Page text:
How to Begin the Immigration Process
Written by AskTheLawyers.com™ on behalf of Montana Thompson with Phillips Law Group.
Immigration to the United States can be a daunting and complicated process, but many people find that becoming a United States citizen is well worth the hassle. The immigration process has many steps, but beginning the process is arguably the most important part. If you run into any difficulties that might complicate the immigration process, or if you simply want help from the start of the process, reach out to an immigration attorney. These attorneys are well-versed in the laws that might otherwise be difficult to understand and know the immigration process inside and out.
To begin the immigration process, a person must first meet eligibility requirements including the following:
- Legal age: To apply for citizenship, a person must be 18 years of age or older.
- Ability to read, write, and speak basic English: A person must be able to prove that they can read, write, and speak basic English before applying for citizenship.
- Proof of good moral character: This could refer to supplying evidence such as having no criminal record, a letter from a religious institution, character witnesses, etc.
- Sponsorship: In many cases, a person may need a U.S. citizen or lawful permanent resident to file the initial petition on their behalf.
The basic steps to beginning the immigration process are as follows:
- Apply for a Green (Permanent Resident Card) Card. In order to apply for a Green Card, applicants will need to fill out at least two forms; an immigrant petition as well as a Green Card application (Form I-458). In most cases, a sponsor will need to file the immigrant petition on the filer’s behalf.
- Keep the Green Card for at least five years. To establish citizenship, a permanent resident must have a Green Card for at least five years unless they are filing as the spouse of a citizen, in which case it is three years. If the card has expired or is going to expire within six months of the final application, the Green Card will first need to be renewed.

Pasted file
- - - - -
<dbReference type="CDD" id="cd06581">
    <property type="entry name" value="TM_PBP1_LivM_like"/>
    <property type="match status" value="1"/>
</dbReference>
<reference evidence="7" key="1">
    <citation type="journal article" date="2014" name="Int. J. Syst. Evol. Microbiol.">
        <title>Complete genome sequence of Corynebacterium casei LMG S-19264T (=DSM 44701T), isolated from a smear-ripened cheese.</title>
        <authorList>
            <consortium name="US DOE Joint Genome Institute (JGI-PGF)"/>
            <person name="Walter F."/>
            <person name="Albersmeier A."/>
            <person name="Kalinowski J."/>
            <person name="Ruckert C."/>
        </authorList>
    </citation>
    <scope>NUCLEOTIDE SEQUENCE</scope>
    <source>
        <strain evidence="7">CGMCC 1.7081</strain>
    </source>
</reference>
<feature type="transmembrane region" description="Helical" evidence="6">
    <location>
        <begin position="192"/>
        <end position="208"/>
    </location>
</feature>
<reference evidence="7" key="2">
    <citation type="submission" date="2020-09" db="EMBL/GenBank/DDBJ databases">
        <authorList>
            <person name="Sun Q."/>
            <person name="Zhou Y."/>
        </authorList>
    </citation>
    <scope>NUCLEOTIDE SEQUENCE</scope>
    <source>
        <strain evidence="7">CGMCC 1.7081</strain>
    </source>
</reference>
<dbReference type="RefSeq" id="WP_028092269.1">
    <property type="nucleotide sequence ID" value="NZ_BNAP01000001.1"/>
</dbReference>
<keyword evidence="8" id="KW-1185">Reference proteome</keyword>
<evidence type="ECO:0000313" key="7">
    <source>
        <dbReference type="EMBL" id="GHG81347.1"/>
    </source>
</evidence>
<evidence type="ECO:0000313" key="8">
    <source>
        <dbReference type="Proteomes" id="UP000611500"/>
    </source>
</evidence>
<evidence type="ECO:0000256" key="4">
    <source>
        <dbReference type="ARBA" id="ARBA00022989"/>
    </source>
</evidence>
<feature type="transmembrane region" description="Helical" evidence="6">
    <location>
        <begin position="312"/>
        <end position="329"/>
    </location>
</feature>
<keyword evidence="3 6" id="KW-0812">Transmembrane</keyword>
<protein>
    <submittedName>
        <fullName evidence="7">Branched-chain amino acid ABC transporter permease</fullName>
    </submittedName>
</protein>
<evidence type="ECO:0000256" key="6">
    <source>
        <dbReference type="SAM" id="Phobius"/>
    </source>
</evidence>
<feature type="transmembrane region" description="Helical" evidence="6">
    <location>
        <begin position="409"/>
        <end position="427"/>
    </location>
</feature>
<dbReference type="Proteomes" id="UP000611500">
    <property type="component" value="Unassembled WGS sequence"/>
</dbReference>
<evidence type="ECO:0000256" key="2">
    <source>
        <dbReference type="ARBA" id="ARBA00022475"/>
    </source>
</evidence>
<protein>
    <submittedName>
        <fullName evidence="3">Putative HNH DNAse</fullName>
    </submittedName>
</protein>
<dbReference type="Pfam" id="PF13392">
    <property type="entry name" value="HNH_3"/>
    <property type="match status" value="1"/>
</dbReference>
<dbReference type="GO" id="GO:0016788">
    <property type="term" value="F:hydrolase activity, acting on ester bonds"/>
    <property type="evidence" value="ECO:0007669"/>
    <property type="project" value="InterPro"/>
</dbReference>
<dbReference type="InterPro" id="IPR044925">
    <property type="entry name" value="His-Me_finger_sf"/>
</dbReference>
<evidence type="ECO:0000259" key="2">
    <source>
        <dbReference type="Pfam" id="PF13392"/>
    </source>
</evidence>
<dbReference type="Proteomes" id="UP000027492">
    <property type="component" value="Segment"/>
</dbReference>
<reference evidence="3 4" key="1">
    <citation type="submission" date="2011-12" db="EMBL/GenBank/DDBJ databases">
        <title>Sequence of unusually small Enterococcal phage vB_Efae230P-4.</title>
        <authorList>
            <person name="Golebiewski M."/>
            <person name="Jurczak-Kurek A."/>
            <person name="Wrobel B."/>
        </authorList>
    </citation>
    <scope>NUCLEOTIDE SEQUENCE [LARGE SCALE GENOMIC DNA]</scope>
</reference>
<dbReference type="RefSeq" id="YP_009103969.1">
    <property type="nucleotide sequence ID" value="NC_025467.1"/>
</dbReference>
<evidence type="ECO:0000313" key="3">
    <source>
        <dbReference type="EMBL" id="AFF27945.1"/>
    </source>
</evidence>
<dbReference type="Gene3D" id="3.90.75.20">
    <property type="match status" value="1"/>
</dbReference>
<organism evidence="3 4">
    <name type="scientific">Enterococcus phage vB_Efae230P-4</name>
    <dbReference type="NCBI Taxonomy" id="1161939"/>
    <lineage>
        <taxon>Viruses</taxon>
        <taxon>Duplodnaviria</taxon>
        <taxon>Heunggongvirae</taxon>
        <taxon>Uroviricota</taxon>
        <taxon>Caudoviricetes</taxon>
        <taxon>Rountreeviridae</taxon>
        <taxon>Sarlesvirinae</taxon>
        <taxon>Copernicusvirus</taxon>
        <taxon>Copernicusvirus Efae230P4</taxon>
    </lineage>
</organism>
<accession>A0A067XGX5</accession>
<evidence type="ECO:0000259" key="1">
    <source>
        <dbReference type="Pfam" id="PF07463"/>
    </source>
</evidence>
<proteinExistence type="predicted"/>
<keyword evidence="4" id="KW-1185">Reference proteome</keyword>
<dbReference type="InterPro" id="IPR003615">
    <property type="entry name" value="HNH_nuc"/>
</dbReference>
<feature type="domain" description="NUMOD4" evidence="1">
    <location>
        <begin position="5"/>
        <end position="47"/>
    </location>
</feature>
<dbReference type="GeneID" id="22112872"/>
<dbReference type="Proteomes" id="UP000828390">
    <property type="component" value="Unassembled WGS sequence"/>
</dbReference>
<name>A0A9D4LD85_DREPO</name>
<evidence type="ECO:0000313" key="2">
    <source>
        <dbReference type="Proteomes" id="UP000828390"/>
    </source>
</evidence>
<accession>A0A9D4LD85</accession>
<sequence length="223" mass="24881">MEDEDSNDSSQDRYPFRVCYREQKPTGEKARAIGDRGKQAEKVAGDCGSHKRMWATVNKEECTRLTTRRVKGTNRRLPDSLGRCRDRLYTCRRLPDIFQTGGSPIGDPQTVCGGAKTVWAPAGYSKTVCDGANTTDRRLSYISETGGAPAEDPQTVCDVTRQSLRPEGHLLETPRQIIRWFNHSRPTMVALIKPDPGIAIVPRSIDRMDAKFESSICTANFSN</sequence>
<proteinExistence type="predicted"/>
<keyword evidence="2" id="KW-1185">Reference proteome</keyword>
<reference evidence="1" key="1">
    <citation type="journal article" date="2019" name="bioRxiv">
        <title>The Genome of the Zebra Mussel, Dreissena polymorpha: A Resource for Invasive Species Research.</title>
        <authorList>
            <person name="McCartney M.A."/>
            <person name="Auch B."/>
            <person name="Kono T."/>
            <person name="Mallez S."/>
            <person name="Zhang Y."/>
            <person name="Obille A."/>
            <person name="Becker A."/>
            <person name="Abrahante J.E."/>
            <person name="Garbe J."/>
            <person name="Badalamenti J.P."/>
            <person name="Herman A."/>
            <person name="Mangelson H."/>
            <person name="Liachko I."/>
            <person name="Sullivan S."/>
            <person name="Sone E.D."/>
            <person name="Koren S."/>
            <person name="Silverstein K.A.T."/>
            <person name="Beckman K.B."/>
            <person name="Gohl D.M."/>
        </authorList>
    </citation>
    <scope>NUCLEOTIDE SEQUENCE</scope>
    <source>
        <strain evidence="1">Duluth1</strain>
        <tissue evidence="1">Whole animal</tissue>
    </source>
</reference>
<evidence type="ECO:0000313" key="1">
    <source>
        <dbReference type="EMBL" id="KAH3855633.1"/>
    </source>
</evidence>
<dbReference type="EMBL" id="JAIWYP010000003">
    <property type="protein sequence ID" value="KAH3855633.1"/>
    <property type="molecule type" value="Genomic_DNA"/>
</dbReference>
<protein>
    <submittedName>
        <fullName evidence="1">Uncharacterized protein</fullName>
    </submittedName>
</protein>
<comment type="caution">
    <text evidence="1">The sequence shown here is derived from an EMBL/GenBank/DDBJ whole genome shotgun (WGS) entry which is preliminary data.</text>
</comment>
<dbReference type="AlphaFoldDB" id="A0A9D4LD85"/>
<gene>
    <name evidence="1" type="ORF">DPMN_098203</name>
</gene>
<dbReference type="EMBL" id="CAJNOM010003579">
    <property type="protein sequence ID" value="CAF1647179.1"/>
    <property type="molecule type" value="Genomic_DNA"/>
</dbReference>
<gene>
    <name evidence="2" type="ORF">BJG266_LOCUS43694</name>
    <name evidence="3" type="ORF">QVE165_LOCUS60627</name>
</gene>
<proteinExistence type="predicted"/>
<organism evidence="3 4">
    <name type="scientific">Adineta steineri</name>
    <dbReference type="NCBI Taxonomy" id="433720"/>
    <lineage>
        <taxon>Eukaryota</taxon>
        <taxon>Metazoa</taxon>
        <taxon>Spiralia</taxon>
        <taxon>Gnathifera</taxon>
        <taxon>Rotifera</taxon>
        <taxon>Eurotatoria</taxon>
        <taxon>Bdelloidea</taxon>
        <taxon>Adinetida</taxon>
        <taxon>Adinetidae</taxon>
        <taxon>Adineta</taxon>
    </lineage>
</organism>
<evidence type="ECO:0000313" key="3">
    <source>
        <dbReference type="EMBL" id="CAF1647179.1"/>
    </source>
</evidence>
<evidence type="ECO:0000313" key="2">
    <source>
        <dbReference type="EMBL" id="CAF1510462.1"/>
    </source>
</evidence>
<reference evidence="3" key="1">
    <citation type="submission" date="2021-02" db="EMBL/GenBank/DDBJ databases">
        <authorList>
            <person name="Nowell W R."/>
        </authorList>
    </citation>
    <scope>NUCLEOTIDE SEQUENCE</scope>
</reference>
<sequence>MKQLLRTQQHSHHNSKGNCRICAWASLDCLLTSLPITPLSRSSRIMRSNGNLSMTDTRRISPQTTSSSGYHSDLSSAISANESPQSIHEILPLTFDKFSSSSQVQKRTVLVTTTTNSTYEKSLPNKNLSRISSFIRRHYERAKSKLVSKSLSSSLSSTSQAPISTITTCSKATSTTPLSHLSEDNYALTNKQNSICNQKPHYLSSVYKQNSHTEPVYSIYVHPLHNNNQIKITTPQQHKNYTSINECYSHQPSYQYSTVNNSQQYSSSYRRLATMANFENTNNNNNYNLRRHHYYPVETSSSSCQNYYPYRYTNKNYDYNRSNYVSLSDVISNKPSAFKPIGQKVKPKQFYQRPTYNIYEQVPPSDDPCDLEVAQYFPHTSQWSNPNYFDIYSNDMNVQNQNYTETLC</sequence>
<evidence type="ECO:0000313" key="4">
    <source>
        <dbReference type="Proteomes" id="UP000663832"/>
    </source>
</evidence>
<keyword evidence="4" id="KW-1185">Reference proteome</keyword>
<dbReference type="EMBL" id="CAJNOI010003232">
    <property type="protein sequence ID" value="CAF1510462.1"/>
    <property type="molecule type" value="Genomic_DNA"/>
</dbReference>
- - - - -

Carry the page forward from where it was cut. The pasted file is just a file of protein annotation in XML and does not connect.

- Undergo the final 10-step naturalization process. This process includes filling out and submitting form N-400, taking a naturalization test on subjects such as U.S. history and civics, and undergoing a personal interview.
This is a timely process but fairly straightforward in many cases. However, there are a variety of factors that could complicate this otherwise simple process. If you have already been denied a visa, issued a deportation order, or have submitted an incomplete application, completing the immigration process can be extremely difficult.
It may be beneficial to acquire the assistance of an experienced immigration attorney.
For any of the issues discussed above, and for issues such as adjusting immigration status or establishing a valid U.S. marriage, a filer will likely find that having an immigration attorney on their side makes all the difference. Immigration laws can be difficult to understand in the best of scenarios, when other factors are complicating the process it can feel almost impossible.
Additionally, due to the long waiting periods which occur during much of the immigration process, it is particularly important to submit the necessary material correctly the first time and to avoid any potential pitfalls which could stand in the way of a smooth transition to citizenship. To learn more about the immigration process or for help becoming a U.S. citizen, reach out to an experienced immigration attorney.